The Material Culture of Temperature: Geosemiotics, Thermocapitalist Quantification

Scott Schwartz (US)

Talk and Live Q&A event Monday 26 October 13:00-14:00 EDT (New York); 17:00-18:00 GMT (London)

The temperature in New York today has been predicted and calculated 26 billion times. This prodigious number-crunching is the work of just one entity—IBM’s artificial intelligence program Deep Thunder. A fraction of these and other temperatures animate global cityscapes as electrified numbers framing fashion ads and dotting skylines. Here I present four years of documentary work on the material culture of temperatures in New York.

Temperature was invented just over three centuries ago. While cosmologists assure us that fluctuations in heat are as old as the universe, a quantified scale for observing these fluctuations is relatively recent. As a culturally produced system of observing heat, temperature exemplifies a dominant approach to producing knowledge that developed alongside colonial capitalist forms of social organization in Western Europe. This multi-media Zoom presentation critiques the epistemology of capitalism through an in-depth analysis of five specific temperature artifacts. I excavate the semiotic stratigraphy of each temperature, demonstrating the material interactions from which the number is extracted (be it the contractions of mercury, the electric resistivity of manganese oxide, or the laser- induced stasis of Rubidium). This effort builds on Karen Barad’s argument that meaning, matter, and measurement are fundamentally inseparable. Temperature demonstrates well that the discursive and the material cannot be parsed—all matter signals discursively and all discursive signals have material strata.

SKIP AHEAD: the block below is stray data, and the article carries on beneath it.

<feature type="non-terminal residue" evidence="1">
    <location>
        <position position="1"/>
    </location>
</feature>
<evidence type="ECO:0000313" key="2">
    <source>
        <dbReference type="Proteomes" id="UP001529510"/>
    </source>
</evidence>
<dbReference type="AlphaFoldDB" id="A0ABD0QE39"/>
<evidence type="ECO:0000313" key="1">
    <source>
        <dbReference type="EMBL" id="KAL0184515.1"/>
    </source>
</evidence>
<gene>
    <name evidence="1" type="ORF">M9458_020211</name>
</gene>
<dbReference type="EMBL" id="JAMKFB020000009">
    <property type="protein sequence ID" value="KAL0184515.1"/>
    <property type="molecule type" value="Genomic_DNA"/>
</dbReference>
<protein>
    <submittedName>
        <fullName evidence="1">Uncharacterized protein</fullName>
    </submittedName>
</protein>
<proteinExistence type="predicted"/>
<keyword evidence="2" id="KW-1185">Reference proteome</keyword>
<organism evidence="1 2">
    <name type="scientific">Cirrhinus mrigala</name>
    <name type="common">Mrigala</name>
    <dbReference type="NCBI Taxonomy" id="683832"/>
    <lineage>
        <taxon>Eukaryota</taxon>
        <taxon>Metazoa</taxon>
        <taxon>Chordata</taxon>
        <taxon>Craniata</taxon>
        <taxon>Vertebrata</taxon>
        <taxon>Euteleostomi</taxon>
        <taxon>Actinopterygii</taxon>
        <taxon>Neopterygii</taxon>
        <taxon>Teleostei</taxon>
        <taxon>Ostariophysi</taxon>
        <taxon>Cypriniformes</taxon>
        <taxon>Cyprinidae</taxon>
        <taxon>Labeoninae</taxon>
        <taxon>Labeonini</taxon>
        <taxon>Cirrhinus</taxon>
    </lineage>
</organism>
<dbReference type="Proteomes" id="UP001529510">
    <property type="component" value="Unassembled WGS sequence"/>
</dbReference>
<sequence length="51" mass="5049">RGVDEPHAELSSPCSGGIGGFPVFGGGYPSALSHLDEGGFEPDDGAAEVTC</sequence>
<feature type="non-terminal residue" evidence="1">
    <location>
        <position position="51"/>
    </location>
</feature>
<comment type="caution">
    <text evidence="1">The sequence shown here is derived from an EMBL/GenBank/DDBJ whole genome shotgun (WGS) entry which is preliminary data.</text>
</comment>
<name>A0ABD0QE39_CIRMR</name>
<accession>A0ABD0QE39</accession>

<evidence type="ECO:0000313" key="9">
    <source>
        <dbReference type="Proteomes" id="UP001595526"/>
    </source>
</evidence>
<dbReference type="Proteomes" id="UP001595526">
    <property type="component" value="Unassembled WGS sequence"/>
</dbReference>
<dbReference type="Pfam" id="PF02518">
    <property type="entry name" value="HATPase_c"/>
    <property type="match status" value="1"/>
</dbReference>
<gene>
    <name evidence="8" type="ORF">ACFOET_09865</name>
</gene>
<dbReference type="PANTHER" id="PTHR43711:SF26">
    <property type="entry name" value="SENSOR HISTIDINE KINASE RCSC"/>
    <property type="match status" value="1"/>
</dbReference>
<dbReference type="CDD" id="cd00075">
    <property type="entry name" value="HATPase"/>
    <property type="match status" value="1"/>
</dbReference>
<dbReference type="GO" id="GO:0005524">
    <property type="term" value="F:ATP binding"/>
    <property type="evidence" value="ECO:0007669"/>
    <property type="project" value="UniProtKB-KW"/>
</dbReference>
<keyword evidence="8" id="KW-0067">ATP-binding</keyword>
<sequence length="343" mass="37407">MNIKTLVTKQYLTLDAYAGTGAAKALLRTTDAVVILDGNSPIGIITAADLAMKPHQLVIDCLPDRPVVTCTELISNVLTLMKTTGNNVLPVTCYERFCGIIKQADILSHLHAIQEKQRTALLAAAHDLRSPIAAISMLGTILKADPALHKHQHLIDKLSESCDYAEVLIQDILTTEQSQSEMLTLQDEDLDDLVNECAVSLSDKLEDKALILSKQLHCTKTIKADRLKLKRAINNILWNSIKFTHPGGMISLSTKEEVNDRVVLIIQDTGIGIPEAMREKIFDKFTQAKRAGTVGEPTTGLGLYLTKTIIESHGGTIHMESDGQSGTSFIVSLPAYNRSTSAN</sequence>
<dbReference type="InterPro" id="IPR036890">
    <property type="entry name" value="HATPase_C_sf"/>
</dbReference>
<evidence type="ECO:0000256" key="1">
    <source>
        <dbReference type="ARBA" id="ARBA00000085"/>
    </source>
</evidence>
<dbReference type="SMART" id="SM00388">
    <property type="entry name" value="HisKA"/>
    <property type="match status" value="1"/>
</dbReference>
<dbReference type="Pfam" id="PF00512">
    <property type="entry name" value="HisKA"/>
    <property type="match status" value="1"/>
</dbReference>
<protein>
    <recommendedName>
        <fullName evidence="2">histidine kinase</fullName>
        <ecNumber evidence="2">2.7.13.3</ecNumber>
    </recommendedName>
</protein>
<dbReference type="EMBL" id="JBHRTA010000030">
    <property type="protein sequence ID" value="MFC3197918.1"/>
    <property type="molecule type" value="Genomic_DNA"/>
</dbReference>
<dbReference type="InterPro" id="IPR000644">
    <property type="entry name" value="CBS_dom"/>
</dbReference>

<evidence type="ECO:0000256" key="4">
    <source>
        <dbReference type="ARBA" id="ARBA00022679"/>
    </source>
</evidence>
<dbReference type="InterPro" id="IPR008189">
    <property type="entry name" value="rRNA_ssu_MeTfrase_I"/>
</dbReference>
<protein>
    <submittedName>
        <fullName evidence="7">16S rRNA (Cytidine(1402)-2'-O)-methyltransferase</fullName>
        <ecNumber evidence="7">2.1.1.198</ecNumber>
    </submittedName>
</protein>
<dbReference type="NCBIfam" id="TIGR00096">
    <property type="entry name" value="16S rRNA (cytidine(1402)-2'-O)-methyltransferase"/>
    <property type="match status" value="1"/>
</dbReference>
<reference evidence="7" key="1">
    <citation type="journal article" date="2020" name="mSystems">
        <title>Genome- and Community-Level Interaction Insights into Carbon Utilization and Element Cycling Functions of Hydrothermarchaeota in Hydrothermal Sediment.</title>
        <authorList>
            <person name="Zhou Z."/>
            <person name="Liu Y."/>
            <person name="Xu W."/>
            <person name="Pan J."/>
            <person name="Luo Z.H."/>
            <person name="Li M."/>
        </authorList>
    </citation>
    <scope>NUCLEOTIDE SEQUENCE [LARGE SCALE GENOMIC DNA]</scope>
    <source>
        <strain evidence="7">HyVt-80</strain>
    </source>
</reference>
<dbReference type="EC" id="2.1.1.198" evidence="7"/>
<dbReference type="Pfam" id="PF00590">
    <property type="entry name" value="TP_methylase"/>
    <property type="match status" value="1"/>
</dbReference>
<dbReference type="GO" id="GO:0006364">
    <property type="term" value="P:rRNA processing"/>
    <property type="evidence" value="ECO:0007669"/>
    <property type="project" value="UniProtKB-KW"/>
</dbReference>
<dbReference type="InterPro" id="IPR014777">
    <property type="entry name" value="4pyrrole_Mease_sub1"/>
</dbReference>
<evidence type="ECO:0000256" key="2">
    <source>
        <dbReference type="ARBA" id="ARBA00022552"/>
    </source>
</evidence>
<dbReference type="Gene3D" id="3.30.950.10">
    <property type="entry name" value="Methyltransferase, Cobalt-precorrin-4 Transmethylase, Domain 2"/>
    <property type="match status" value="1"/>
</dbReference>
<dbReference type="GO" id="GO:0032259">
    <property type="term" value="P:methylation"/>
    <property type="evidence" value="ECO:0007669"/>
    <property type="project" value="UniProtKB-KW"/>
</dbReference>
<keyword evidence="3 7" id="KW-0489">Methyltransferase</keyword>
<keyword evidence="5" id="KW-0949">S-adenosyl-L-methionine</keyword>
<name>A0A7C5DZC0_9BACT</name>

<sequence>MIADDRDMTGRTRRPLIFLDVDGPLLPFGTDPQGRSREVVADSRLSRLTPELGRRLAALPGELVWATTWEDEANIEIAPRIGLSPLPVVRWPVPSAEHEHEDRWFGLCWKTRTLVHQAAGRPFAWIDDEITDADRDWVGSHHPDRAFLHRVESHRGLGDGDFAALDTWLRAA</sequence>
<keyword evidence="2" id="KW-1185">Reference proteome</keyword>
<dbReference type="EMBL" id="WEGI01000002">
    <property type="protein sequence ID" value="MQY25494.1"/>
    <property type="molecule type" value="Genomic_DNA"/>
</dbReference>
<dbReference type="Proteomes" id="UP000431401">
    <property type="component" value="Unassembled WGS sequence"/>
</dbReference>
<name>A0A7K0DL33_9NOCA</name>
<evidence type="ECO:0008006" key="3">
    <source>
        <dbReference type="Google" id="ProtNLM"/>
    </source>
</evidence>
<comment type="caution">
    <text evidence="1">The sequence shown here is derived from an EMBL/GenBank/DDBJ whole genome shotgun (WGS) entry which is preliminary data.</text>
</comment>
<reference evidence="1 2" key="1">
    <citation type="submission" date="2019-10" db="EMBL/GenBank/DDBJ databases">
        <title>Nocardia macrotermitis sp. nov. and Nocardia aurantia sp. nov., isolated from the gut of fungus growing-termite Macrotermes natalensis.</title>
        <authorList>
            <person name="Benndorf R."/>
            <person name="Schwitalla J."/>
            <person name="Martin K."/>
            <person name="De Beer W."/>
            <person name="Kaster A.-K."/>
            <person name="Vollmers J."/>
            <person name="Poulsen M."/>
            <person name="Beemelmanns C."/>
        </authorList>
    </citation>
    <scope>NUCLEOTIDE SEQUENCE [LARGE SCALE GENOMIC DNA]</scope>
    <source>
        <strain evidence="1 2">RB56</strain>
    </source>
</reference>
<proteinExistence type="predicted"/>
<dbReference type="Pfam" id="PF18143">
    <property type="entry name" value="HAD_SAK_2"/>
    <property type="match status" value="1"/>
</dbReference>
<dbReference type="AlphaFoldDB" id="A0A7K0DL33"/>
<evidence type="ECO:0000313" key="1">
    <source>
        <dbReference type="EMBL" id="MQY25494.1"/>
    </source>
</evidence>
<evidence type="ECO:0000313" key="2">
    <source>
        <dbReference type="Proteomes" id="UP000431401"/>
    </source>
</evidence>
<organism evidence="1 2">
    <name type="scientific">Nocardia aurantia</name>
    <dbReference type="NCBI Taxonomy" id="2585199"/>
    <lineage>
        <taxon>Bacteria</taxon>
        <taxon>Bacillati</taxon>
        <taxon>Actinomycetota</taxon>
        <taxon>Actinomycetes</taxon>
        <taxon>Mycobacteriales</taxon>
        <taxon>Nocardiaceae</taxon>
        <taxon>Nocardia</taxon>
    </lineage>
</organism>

In excavating the semiotic events these five temperatures produce, I reveal how temperatures (and to some extent all urban quantification) reify the hypothetical worlds necessary for the performance of capitalism. That is, the ubiquitous banality of temperature naturalizes a reality into which wealth (capital) must grow, marketing a dehumanized future. Public temperatures occupy incredibly expensive urban space—they are not helpful public services, but guideposts weaving together the time of capitalism. Tomorrow already has a temperature. My work rematerializes colonial extraction, much how earlier work has attempted to denaturalize oppression and discrimination. Just as archaeology has theorized perceptions of time, this work problematizes the thermodynamics of social organization: capitalism requires tremendous heat.

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